Marty and I met soon afterwards. We discussed our common interests and goals: we were both striving to be good husbands and fathers. Marty recounted stories of work and play around the horse farm where he and his family live. He spoke about arranging horse jumps for his daughter Cecilia, clearing brush from the woods behind the house, laying up firewood for the winter, cleaning out the horses’ stalls, and myriad other chores. In our discussions about bioethics he drew upon his medical expertise, built up over eleven years as a successful, interventional radiologist.

Marty was also interested in my literary and theological background. He asked me to read the rudiments of his spiritual autobiography. I asked questions that prompted him to think more deeply about the meaning of the joys and sufferings he was experiencing. At times I felt as though I was giving him “work” to replace the professional life lost to ALS. And what a “worker” he has been! His spiritual autobiography, Joy and Suffering: My Life with ALS, was dictated through an iPhone into emails, initially, and then into a document that was edited by Christian Tappe of St. Benedict Press.


Photo of D’Amore Family at Lou Gehrig’s Disease – ALS website

In many ways, Marty is a typical American guy, but there is definitely something special about him. He is inspired by the meaningful lives other people lead, for example, by the doctors who first showed him the beauty of a medical career and motivated him to pursue it. He has been given given plenty of natural intelligence and talent, and as a young man he struggled to discover and develop himself. He worked hard at his profession, marveled at the good he could do with it, and reaped its rewards. He has been wildly successful—by American standards—in his profession, family, and lifestyle.

More importantly, Marty demonstrates a kind of spiritual excellence. Not the spiritual excellence of the great ascetics of history, who master temptation with an iron will honed through self-denial. Rather the spiritual excellence of one who has prayed with a child’s trust for a good life, lost himself in the confusion of growing up, found the way his talents could lead to success, and finally, as he achieved success, recognized something missing even before detecting the first symptoms of ALS. ALS focused his heart and mind on another kind of success: developing spiritual maturity. By slowly eliminating his physical mobility, ALS forced Marty to find new ways to love his wife, children, and friends. His book offers Marty’s explanation of what he has learned in the hope that his family can discover, with him, some joy within the tragedy that has befallen them all.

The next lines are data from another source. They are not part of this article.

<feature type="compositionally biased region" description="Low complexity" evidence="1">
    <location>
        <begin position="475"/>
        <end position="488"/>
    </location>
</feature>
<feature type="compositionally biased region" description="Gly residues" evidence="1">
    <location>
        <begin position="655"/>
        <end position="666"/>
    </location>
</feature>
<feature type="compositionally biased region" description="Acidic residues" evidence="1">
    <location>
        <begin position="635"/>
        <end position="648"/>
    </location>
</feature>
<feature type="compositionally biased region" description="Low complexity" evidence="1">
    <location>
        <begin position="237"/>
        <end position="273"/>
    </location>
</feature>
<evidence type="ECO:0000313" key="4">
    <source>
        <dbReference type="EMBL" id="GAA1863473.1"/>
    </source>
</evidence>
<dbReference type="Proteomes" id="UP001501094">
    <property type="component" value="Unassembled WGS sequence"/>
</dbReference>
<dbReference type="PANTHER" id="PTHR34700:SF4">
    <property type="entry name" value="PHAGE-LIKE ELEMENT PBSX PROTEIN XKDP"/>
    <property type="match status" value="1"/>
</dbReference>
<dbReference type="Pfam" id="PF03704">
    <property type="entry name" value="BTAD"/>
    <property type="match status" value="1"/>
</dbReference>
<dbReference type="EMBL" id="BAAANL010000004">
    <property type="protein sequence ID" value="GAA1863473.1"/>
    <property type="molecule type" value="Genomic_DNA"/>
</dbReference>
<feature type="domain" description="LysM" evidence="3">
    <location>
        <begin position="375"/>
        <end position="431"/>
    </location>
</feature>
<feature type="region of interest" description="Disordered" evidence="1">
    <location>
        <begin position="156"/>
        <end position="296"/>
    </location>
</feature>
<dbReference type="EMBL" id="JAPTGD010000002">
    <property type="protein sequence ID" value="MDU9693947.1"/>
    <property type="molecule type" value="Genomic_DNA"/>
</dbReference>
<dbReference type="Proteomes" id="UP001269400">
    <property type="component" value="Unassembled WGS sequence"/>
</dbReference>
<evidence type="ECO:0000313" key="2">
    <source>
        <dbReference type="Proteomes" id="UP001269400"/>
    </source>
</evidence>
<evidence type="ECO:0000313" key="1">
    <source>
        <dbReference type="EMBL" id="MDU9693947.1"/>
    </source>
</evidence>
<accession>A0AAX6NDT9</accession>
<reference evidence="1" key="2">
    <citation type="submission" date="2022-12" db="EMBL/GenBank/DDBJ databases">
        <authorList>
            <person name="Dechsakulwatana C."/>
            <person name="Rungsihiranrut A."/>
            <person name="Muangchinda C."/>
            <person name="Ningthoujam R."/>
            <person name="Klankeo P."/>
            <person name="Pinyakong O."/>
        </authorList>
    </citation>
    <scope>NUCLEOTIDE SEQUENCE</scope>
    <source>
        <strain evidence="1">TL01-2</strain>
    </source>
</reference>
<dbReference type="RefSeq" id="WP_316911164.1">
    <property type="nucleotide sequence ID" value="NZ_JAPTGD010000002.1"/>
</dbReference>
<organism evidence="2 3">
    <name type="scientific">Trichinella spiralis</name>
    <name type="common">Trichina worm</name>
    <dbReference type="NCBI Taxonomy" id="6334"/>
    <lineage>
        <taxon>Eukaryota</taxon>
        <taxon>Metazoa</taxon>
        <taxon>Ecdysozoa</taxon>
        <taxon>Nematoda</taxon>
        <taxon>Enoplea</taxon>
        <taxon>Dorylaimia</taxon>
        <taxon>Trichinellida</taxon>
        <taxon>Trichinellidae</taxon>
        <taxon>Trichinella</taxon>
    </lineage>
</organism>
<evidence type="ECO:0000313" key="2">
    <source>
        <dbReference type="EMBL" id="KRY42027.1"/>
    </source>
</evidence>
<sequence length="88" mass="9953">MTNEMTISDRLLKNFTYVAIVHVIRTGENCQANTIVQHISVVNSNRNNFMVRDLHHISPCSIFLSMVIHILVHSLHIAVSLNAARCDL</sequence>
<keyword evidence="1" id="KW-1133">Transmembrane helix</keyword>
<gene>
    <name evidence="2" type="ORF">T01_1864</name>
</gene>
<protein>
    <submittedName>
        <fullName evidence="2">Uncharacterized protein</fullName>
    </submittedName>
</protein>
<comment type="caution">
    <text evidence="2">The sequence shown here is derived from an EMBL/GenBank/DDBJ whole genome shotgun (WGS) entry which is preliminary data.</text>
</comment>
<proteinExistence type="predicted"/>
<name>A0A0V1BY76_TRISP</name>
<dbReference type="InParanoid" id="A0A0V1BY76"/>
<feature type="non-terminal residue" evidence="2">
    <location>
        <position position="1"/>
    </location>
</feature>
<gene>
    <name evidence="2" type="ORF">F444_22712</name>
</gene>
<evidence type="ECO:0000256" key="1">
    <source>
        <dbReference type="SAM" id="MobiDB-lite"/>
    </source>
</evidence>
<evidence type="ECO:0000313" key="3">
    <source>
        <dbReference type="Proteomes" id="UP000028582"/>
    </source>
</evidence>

Spiritual conversion is the stuff of great literature and epic poetry, but we are not usually given the privilege of a guided tour of this process unfolding in the lives of our neighbors and friends. We all change profoundly as we move through life, and know that our neighbors change in similar ways, but rarely do we get the opportunity to understand that change from the inside. In Joy and Suffering: My Life With ALS, Marty describes the experience of suffering with ALS, depicting not only the intricacies of the disease but also the hard-won meaning of the suffering it has brought him and his family.

This blog post was adapted from the Foreword to the book Joy and Suffering: My Life with ALS by Martin J. D’Amore.

Grattan Brown teaches Ministry with the Aging, Sick, and Dying for Saint Joseph’s College Online.

Update: Marty D’Amore died on January 28, 2015 surrounded by friends and family.  He was laid to rest in Belmont Abbey monastery cemetery, a few 100 yards from the chapel where he often prayed.



Saint Mary Magdalene, pray for us

I had a definite yet indefinable sense of calm when I opened the envelope and saw the date and time that I have been assigned for my Oral Comprehensive Exam for my Masters Degree. Now mind you this calm had nothing to do with how academically prepared I was or the hours of reading and research that had gotten me to that point. It was more like a comforting nod from the Communion of Saints that, with will and grace, I would not be alone and should not fear and go forward with confidence. The date meant one thing and one thing only to me. It was July 22nd, the Feast of Saint Mary Magdalene and in an instant I was transported to my youth and the Immaculate Heart of Mary Sisters who taught me in elementary school. I remembered the sisters who had a particular devotion to Saint Mary Magdalene.

St Mary Magdalene.jpgThe sisters recounted the beautiful story of Mary Magdalene that I later learned was a conflation of virtually every Mary/Miriam in the New Testament. The mistaken identity of Mary of Magdala made for a wonderful story of redemption, hope and the power the Gospel and of a personal relationship with the Lord Jesus. In the years that followed I began to read more about the biblical Mary Magdalene who is named by all four of the Evangelists as one of the women who went to the tomb at first light on Easter morning. I learned of the Mary who was the first to experience the reality of the risen Christ in a Post-Resurrection experience. I learned of the Mary who was commissioned by the risen Lord Himself to go to the Apostles and proclaim the joyful Easter kerygma, “He is alive!” I learned that for these reasons she had been called the Apostle to the Apostles.

After all these years I am devoted to her and continue to pray for her intercession for me and for my students. And I always remember to give her her proper title…Saint Mary Magdalene…pray for us.

Susan O’Hara teaches theology for Saint Joseph’s College Online.

Marriage: Total Self-Gift

“Wow, you got your hands full.”Trendowski

If you’re a parent, it’s possible that you have heard this statement thrown in your direction before. My wife and I, as we approach our seventh wedding anniversary, have three children. I find it amazing when people say “you got your hands full” when I am only holding one of my children. Imagine if they saw me when all three were climbing on me at the same time, or when they’re hungry and in a seemingly rehearsed chorus they ask for different foods in harmony.